Industry associations are accustomed to balancing resources between lobbying activities and providing support for individual members.

    Although resource intensive, individual member support is often seen as one way of retaining and attracting members.

    But Optometry Australia (formerly the Optometrists Association Australia) was surprised to find that its members were interested in changing the balance between individual needs and the profession as a whole.

    A survey found that members wanted the organisation to lead and promote the profession rather than focus on meeting individual needs.

    As a result, Optometry Australia has embarked on a strategic redirection including a rebranding exercise.

    "There’s a shift away from people being members because they feel it’s a good thing to do and with increasing competition for many individual services, we need to respond to remain relevant ," says Optometry Australia CEO Genevieve Quilty.

    "They’ve told us that leading, promoting and advocating on behalf of the sector is more important than solely concentrating on meeting individual member’s needs."

    Seeing eye-to-eye

    A new name and logo are only the beginning of the process, which includes newly focussed public awareness campaigns to promote the critical role of optometrists in maintaining the eye-care needs of the community, using newer media channels.

    Another challenge is to provide optometrists with more opportunities to network.

    "In this profession, you tend to be in a room by yourself," says Quilty. "So it’s important that members can collaborate and share information."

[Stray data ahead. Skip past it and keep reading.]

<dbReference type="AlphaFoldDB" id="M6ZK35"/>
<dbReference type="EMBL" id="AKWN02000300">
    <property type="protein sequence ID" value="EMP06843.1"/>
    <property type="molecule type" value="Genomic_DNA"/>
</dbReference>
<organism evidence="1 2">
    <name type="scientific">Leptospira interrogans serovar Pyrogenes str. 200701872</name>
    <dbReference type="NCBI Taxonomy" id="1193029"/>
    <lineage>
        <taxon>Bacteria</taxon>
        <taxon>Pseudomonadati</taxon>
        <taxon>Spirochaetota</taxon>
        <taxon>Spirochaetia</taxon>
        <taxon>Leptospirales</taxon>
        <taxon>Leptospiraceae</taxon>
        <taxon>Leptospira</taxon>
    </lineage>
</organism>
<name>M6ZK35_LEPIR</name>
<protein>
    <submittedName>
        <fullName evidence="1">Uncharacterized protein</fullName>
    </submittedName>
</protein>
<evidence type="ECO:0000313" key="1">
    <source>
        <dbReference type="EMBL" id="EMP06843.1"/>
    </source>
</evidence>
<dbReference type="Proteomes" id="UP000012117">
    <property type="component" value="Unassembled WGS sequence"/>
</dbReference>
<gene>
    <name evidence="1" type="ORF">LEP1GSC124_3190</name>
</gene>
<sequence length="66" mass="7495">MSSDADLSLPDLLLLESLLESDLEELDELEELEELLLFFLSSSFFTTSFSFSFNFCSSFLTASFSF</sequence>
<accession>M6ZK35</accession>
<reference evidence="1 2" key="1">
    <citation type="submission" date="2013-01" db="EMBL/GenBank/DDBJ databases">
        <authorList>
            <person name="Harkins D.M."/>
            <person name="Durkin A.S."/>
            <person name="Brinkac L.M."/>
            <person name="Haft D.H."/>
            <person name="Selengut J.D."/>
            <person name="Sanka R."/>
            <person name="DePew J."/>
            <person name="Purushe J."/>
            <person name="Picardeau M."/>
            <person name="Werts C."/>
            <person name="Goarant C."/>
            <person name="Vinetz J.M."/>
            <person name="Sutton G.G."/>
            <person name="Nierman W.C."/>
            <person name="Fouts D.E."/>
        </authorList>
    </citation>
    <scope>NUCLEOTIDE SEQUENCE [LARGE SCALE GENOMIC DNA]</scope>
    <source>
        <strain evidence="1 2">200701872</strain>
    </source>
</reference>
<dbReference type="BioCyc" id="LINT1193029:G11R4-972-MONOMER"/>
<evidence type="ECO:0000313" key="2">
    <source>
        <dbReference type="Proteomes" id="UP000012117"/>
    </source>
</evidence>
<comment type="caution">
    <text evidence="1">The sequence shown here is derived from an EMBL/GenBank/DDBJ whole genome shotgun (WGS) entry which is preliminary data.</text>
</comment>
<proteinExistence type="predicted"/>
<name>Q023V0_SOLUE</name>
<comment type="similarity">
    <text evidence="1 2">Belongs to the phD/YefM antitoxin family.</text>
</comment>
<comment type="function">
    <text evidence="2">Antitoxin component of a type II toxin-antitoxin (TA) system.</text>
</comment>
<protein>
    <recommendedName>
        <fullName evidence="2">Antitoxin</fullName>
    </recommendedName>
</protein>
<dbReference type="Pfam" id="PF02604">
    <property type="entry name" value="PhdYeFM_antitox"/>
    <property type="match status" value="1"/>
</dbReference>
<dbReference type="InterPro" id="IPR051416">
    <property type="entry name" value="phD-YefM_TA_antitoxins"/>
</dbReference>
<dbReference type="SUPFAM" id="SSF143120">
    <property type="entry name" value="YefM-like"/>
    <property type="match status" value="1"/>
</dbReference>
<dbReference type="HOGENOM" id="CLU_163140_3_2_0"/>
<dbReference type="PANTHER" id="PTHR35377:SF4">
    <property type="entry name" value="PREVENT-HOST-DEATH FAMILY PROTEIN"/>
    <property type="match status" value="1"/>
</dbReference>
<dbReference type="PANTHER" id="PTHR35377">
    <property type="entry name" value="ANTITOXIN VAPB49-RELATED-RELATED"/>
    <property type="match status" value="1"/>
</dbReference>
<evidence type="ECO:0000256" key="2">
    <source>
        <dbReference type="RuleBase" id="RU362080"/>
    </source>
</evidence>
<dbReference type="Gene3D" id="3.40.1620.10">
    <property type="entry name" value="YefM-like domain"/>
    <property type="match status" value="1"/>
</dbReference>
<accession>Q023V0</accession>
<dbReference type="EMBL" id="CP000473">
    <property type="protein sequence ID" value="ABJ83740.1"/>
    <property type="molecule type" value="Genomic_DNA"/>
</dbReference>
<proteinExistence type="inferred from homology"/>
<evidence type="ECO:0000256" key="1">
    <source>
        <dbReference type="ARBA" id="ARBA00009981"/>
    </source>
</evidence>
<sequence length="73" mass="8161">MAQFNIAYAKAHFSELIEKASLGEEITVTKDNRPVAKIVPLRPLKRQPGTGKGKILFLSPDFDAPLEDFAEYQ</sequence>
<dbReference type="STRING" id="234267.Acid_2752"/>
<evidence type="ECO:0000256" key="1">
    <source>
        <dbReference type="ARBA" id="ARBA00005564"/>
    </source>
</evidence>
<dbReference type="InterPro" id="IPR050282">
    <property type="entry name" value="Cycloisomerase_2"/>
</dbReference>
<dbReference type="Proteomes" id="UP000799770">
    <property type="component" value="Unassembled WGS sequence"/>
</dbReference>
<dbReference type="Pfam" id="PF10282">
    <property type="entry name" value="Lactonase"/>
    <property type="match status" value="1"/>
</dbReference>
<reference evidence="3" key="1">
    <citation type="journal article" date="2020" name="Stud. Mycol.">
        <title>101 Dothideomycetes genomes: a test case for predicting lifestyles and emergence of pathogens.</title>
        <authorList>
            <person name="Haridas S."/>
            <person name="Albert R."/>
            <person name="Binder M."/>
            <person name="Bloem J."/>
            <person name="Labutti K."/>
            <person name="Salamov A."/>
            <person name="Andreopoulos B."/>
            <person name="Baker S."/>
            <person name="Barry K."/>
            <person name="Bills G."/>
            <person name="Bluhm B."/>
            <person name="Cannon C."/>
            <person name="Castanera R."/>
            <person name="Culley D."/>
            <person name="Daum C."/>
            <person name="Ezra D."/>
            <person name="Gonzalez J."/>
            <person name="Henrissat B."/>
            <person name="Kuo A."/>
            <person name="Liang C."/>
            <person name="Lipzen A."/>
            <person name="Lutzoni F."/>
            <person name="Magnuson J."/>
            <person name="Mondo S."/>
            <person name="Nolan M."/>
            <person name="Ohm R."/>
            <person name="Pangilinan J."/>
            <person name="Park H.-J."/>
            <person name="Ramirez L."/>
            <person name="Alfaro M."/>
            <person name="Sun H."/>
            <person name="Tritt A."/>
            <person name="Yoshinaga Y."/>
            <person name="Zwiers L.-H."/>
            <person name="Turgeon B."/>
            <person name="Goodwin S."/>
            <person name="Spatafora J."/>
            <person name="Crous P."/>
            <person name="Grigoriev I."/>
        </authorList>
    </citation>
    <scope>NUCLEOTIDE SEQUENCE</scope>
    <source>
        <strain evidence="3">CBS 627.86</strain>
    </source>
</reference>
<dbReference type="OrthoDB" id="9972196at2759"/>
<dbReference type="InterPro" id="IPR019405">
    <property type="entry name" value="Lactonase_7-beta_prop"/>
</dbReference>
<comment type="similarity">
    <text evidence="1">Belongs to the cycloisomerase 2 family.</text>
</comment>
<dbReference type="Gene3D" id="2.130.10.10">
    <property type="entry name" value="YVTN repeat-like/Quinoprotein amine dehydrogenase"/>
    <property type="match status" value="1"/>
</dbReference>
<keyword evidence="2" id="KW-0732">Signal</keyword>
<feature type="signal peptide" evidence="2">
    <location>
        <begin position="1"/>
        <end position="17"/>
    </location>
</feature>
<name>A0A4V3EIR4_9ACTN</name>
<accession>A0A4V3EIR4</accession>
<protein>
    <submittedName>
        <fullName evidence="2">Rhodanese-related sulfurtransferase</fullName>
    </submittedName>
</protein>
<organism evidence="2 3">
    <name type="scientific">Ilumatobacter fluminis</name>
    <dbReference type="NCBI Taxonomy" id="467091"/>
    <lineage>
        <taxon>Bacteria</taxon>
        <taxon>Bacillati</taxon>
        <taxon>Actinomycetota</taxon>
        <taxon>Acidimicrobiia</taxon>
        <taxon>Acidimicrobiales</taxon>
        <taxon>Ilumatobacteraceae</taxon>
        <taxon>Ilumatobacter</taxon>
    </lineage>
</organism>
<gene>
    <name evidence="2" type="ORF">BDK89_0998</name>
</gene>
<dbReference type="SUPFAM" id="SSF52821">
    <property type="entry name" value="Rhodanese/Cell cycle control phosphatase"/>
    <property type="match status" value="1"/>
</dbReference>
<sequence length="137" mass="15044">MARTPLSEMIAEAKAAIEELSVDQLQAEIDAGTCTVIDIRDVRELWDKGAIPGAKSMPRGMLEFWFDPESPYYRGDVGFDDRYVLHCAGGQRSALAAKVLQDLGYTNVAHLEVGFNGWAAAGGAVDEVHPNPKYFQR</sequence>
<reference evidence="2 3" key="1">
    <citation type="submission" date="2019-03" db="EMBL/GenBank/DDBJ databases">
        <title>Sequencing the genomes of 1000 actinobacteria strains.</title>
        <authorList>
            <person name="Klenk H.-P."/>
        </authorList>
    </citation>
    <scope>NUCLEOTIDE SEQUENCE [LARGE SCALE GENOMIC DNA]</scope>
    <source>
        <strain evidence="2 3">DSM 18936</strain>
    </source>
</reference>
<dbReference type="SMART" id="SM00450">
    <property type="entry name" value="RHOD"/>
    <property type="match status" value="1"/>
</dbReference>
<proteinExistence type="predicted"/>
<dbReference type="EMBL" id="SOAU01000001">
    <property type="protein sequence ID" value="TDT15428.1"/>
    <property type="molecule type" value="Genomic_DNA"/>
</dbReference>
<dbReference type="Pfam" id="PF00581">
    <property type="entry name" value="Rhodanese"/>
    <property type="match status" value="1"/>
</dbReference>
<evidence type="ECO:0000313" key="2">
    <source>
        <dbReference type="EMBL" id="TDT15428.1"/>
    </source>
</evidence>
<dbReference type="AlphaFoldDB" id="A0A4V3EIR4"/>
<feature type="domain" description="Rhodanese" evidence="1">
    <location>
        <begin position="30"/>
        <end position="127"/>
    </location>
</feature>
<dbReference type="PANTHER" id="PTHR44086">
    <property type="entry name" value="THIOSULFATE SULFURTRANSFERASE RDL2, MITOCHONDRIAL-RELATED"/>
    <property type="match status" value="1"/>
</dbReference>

Some state divisions have already set up membership hubs to encourage more interaction, which will facilitate the organisation becoming a true national collective. A network of seven conferences per year will further facilitate these important connections. National webinars are already on offer and as technology becomes more effective and affordable, members working in regional areas will be provided with other platforms to participate.

    Words of advice

    Members’ involvement was critical to the brand review process, says Quilty.

    "Don’t shy away from delving into questions of trust, relevance and reliability," she says.

    "You may not like the answers, but they help you judge organisational performance and relevance and implement the right strategies for improvement."

    Optometry Australia set up panels of members in each state and their feedback helped tweak the brand platform until it was right.

    "We also appointed a change management facilitator to work from the board room down to ensure a deep and ingrained understanding of our new direction," she says.

    That vital step, says Quilty, "will ensure our realignment is a managed process designed to take all stakeholders on the same journey at the same time".

    In other words...

    • Listen to your members. Their frontline experience can help you redefine your strategy.
    • Encourage interaction and networking. Give members opportunities to collaborate wherever they are.
    • Don’t be afraid to bring in outside experts to ensure a managed realignment process.

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